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Wordless Books As Story Prompts to Build Oral Language & Writing Skills

Posted by Tara Rodriquez on May 31, 2016 4:53:15 PM

PDFHR_Tiger-Brothers_cvr-1.jpgWhile reading is indeed the foundation of literacy education, writing skills and oral language skills are also very important to bolster the depth of students' understanding. One crucial tool for improving both of these types of skills is the story prompt. As visually engaged as young students tend to be—as much as they love pictures—the wordless picture book is a great alternative to spoken or written story prompts to get kids' imaginations firing.

For younger students or those who may be learning a second language, wordless books are invaluable for their oral language development. First, they are a great assessment tool to use when you need to see where a student stands in oral language accomplishment. By having the student look at a series of related pictures and and asking them to tell you what they see, you'll quickly be able to assess their fluency, vocabulary, and ease of calling up language structures.

Secondly, after the assessment stage, using these books is great practice for honing skills up to a higher level. They'll get up to speed on Common Core Speaking and Listening Standards faster when they are comfortable speaking extemporaneously in response to an assigned prompt.

For students who are a bit further along and are working on meeting Writing Standards relating to sequenced events, using wordless books with a storyline as a reference are a perfect step in the process of being able to recount and sequence:

Write narratives in which they recount two or more appropriately sequenced events, include some details regarding what happened, use temporal words to signal event order, and provide some sense of closure. (CCSS.ELA-LITERACY.W.1.3)

Example Student Work: Brothers from Zoozoo Into the Wild

One Reading Recovery teacher shared the written story produced by one of her students in response to the Zoozoo Into the Wild book Brothers, and I've recreated it here with pages from the book to show examples of what the student was responding to.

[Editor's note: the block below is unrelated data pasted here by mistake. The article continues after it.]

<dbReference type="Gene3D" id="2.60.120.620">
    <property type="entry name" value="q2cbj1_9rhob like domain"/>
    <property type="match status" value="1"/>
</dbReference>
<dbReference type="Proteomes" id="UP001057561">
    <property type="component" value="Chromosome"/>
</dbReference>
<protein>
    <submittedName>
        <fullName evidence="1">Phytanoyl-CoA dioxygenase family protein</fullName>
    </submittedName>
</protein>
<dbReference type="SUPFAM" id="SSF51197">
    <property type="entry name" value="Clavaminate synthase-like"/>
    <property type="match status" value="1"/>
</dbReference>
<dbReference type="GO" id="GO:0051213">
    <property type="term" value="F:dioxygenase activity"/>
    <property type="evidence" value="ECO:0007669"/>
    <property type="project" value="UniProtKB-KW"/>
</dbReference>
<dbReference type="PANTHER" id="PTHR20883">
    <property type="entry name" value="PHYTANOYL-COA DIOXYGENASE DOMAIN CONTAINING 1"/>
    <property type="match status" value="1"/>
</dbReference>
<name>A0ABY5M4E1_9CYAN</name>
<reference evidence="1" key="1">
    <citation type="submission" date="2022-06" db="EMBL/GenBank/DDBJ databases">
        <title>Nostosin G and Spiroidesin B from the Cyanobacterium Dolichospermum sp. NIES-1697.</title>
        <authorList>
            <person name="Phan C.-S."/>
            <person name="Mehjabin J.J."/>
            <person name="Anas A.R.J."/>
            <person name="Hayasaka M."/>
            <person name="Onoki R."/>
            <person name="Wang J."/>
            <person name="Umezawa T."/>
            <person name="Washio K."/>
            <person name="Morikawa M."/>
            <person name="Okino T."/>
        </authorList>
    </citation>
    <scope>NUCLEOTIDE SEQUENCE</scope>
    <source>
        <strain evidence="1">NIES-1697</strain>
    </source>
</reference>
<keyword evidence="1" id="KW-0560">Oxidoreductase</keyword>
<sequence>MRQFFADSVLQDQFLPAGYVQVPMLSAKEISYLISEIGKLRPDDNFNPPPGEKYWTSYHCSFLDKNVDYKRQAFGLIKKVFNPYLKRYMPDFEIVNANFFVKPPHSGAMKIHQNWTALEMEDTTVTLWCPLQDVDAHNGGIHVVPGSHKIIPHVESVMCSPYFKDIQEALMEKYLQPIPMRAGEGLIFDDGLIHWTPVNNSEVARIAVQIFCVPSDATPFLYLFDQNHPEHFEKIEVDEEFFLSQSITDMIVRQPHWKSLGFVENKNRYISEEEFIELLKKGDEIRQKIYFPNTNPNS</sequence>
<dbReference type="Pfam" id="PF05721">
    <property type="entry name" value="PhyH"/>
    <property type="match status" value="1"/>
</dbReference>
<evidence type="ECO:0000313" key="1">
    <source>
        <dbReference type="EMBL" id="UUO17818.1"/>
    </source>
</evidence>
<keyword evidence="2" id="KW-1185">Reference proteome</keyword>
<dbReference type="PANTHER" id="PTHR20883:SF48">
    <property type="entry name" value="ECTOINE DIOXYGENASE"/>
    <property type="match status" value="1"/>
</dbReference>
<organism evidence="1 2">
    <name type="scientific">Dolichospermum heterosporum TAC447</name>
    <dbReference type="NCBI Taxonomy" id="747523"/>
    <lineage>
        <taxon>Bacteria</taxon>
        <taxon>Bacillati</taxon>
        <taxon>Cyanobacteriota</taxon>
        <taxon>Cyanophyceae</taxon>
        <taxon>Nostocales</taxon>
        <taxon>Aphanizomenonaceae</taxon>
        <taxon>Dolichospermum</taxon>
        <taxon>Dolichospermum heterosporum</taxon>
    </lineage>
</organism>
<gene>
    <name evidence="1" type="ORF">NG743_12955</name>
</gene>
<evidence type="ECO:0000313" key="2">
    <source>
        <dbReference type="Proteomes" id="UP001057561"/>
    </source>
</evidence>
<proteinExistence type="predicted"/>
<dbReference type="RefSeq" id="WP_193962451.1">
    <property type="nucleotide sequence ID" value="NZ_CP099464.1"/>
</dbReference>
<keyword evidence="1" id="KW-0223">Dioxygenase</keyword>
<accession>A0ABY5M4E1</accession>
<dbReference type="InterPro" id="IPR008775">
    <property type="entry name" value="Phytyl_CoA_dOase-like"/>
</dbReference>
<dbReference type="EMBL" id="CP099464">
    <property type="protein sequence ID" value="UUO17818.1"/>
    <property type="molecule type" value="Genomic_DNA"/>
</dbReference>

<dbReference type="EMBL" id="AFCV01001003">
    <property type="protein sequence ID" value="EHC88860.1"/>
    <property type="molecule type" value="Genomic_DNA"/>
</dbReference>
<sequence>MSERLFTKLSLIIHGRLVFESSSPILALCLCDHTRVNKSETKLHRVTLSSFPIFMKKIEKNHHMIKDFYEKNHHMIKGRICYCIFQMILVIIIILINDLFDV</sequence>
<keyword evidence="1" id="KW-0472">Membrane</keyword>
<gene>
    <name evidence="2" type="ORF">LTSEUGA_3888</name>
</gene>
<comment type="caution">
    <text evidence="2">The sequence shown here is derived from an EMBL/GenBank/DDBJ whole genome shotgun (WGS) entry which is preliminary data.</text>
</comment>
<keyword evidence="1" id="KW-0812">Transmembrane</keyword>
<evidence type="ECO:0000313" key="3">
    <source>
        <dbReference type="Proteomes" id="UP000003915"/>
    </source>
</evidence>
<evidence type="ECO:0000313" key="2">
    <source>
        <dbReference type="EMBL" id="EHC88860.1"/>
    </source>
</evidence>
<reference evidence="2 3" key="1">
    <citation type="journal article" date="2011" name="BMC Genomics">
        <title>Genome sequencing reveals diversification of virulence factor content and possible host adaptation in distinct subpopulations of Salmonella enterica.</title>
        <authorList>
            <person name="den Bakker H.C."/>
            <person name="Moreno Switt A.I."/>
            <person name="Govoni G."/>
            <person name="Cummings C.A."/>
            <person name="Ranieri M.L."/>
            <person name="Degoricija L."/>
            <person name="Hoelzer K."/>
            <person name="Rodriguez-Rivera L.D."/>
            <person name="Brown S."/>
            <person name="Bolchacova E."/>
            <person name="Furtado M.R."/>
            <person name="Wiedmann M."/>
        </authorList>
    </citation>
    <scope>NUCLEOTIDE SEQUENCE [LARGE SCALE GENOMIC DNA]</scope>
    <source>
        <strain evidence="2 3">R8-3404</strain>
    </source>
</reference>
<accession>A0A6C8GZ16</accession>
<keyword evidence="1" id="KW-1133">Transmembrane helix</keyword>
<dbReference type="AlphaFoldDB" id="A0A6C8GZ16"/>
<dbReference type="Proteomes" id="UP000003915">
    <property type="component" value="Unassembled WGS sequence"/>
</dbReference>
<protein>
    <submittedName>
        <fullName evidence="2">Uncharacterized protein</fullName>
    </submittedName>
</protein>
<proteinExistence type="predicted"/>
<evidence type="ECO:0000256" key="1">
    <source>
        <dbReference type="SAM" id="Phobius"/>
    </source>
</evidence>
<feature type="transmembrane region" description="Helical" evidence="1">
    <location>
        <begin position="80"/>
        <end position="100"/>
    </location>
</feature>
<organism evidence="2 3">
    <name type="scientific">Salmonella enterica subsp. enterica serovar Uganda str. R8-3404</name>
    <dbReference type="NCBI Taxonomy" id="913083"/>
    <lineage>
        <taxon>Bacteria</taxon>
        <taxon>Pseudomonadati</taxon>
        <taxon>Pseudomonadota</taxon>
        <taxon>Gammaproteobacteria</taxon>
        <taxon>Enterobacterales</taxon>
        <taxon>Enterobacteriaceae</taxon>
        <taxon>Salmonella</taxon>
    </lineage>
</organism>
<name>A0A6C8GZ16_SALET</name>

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Page 2 (student text): Here are two brothers and they are tigers.

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Page 3 (student text): Brothers care for each other. It doesn’t matter what happens to each other. They always care about each other.

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Page 4 (student text): The brothers play in the water together.

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Page 5 (student text): But then a Zookeeper comes and said, “Hey, you need to be more quiet! “ said the Zookeeper.

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Page 6 (student text): Then the Zookeeper fell in the water. “Please don’t eat me!” said the Zookeeper. “I will let you be as loud as you want if you don’t eat me!” But the tigers don’t understand English. So, the two brothers ate the Zookeeper.

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Page 7 (student text): “Mmm that was some tasty humans.” the brothers said to each other.

In the back of each of the Zoozoo Into the Wild wordless books, there is a suggested synopsis and also a list of other activities the books are good for in addition to retelling. We also have other wordless books, though less story-driven, in our My World series (which can be viewed here). They are especially good as vocabulary tools and for introducing readers to the concept of an informational text.

For more information on the wordless books used as an example in this post, you can click the image below to download a series information sheet with key features, or you can click here to visit our website.

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Topics: Common Core, Zoozoo Into the Wild, Oral Language Development, Speaking and Listening, Wordless Books, Writing Standards

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